Funded Grants

Tracking engagement in human communication from wearable sensors in real-world environments

Face-to-face communication plays a fundamental role in human behavior. We seek help, share information, and maintain social bonds through interpersonal, often face-to-face, communication. Real world communication is rich, nuanced, and impacted moment-by-moment by subtle linguistic and nonlinguistic cues. Yet, our research has tended to carve communication at its joints. Researchers investigating speech perception, voice recognition, face recognition, speech production, and gesture have engaged in largely parallel progress with surprisingly little cross-talk and virtually no attempts to build ‘universal’ approaches to human communication. Moreover, most research has adhered to carefully controlled laboratory studies, the very nature of which influences the theoretical constructs we identify as significant, the questions we pursue, and the answers we can discover.

The time is right to develop new tools and approaches to break human communication research out of the laboratory and pursue it in real world contexts. The wide and ever-growing array of wearable sensors available to track behavior (accelerometers, GPS, heart rate, motion, portable neuroimaging, etc.) offers the potential to collect highly detailed, time-resolved records of multiple facets of real-world behavior. At the same time, powerful new computational approaches are being developed for automatic speech recognition, object/event recognition, behavior recognition, and video/image analysis that can monitor detailed sensor data in real-time, and categorize it according to the emotional valence of speech, the engagement of a listener, the amusement of a conversation partner, or a host of other dimensions. As colleagues at Carnegie Mellon University, we see a unique opportunity to blend our cognitive science and computer science research programs to break new empirical and analytical ground in understanding human communication in the wild.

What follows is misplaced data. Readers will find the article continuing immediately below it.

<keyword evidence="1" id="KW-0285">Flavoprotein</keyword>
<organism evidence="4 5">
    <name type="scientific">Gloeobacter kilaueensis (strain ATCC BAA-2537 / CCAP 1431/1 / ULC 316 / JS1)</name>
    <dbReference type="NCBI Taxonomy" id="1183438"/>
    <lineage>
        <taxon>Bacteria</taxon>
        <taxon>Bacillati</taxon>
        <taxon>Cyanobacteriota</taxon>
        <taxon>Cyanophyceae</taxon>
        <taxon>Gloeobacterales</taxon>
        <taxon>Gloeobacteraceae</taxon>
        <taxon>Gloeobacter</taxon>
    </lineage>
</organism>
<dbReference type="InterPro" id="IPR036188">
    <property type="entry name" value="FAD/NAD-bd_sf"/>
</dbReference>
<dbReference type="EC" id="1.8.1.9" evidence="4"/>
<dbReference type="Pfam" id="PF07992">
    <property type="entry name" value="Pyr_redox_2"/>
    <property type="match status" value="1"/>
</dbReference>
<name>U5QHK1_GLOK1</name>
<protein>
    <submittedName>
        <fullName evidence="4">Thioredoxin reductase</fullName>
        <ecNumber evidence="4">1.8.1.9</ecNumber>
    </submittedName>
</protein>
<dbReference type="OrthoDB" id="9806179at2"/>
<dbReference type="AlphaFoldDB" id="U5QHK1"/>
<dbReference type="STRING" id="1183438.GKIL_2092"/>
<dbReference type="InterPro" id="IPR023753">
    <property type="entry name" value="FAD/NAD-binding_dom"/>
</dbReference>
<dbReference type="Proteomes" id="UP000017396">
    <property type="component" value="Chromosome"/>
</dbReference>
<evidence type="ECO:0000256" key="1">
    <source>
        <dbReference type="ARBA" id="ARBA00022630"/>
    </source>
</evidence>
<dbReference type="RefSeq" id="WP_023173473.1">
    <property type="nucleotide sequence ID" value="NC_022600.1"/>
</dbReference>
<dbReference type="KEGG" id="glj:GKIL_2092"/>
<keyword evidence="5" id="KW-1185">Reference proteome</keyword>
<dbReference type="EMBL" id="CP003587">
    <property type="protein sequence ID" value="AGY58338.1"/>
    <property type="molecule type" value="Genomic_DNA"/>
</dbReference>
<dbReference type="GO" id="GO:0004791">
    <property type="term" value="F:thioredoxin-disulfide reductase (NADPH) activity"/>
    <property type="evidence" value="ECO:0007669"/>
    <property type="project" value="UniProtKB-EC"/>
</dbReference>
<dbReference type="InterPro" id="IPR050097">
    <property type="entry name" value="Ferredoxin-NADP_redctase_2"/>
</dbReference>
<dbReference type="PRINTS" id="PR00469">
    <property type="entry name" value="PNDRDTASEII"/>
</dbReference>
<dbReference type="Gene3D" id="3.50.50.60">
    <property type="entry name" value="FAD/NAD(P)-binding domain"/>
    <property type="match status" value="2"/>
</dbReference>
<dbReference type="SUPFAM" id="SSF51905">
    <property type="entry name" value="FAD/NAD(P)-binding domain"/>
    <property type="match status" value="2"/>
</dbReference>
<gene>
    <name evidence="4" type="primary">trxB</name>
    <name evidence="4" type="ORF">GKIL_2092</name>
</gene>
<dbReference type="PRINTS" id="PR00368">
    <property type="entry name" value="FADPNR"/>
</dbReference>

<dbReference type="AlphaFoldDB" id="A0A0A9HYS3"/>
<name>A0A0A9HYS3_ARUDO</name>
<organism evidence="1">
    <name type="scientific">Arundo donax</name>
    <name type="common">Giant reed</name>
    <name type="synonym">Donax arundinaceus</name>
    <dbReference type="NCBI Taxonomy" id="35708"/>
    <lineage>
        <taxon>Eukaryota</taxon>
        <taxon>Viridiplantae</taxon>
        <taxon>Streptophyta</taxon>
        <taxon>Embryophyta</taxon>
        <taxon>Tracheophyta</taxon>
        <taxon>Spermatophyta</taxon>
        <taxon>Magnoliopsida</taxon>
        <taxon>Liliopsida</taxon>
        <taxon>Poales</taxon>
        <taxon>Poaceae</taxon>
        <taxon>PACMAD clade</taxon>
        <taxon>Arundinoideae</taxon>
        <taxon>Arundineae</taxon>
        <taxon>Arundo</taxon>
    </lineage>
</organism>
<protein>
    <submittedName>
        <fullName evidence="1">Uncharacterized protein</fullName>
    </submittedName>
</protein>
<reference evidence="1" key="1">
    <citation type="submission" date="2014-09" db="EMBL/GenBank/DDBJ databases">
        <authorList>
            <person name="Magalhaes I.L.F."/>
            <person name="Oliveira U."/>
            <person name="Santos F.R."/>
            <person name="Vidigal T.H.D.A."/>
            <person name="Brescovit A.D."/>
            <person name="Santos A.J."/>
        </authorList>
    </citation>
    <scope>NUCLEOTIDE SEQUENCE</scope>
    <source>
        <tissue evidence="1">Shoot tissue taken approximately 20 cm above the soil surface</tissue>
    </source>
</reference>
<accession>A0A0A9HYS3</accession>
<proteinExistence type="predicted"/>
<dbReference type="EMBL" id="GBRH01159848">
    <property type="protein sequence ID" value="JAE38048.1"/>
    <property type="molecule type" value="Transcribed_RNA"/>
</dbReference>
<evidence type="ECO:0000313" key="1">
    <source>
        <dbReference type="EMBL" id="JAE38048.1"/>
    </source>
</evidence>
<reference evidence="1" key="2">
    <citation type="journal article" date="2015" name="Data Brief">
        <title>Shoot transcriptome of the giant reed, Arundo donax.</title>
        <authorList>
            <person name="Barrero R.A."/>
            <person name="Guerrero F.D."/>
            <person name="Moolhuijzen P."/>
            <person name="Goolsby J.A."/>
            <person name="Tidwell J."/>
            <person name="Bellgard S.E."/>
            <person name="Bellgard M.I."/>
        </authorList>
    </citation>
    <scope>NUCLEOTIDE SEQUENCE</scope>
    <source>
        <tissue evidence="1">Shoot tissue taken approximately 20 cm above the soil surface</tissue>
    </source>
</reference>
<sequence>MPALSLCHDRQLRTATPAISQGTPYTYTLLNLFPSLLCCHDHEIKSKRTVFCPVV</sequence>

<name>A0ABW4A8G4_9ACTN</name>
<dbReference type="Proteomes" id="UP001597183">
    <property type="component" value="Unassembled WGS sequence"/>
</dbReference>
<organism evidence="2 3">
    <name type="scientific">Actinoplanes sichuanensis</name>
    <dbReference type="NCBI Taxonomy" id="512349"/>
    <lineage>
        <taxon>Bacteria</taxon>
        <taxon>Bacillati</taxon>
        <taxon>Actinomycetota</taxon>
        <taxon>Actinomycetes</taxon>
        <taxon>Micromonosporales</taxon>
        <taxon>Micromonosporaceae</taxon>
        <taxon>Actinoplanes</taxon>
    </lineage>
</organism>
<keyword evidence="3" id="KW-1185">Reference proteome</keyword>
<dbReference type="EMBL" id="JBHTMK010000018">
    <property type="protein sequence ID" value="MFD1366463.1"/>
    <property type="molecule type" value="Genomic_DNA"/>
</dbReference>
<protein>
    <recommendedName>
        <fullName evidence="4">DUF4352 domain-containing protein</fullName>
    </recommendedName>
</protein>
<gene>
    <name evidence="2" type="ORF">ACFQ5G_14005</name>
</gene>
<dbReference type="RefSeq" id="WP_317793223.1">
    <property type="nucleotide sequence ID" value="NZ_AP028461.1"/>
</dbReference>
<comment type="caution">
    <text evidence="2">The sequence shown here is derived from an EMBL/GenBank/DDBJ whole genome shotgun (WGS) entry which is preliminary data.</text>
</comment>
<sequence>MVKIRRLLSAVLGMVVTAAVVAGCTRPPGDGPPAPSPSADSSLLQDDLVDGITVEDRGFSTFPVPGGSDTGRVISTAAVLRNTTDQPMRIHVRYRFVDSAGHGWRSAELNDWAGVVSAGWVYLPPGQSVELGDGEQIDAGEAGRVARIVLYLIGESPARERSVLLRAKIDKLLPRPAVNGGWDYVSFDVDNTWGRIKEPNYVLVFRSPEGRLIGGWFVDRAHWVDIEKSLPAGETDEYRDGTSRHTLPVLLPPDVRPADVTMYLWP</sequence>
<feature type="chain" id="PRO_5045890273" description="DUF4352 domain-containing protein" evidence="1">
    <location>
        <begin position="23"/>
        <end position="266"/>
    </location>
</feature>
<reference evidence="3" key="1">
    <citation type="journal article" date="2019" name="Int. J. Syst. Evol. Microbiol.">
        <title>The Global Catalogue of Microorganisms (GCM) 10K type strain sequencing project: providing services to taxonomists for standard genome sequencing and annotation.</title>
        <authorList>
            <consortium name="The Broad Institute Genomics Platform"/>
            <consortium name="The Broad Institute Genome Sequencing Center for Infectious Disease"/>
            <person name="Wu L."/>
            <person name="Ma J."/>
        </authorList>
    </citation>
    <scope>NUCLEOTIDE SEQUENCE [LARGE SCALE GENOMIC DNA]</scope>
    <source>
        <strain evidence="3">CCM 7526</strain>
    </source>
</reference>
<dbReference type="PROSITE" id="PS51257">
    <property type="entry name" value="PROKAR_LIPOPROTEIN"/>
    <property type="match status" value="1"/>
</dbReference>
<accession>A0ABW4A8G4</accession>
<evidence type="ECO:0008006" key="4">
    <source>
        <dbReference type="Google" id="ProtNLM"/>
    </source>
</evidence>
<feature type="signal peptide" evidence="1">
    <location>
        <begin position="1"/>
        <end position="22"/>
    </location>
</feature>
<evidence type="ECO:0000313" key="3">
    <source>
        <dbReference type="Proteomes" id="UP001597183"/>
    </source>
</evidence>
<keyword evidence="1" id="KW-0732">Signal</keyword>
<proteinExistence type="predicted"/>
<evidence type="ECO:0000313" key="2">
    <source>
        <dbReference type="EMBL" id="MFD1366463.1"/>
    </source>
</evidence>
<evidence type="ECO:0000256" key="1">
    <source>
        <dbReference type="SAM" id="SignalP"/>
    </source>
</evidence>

Our central hypothesis is that understanding real-world communication will require us to direct new research focus to engagement. Face-to-face communication is more than an exchange of continuous speech input modestly supported by a view of the talker. We aim to understand dynamic signals (under both conscious and unconscious control) that meet communicative demands, how we pick up on (or miss) these signals, and the impact of these signals on what gets communicated.

In this two-year project, we will study the ultimate communication innovators – teenage girls – who, across hundreds of years, have been documented to be on the leading edge of communication change and thus provide an excellent initial testing ground. We take the approach of collecting acoustic, video, and eye gaze data via sensor-embedded glasses across a freely flowing coffee shop conversation between familiar pairs of teens, and the same teens shuffled so that the pairs are strangers. We will extract and quantify signals such as laughing, amount of time to react and silences, gaze aversion and engagement, convergence of speech, and face emotions beyond laughter using machine learning algorithms, and then calculate an engagement value from these behavioral metrics. This rich dataset, with an experimental manipulation across dyad familiarity, will allow us to rigorously test the feasibility of these (and other) real-world indices of communication and engagement.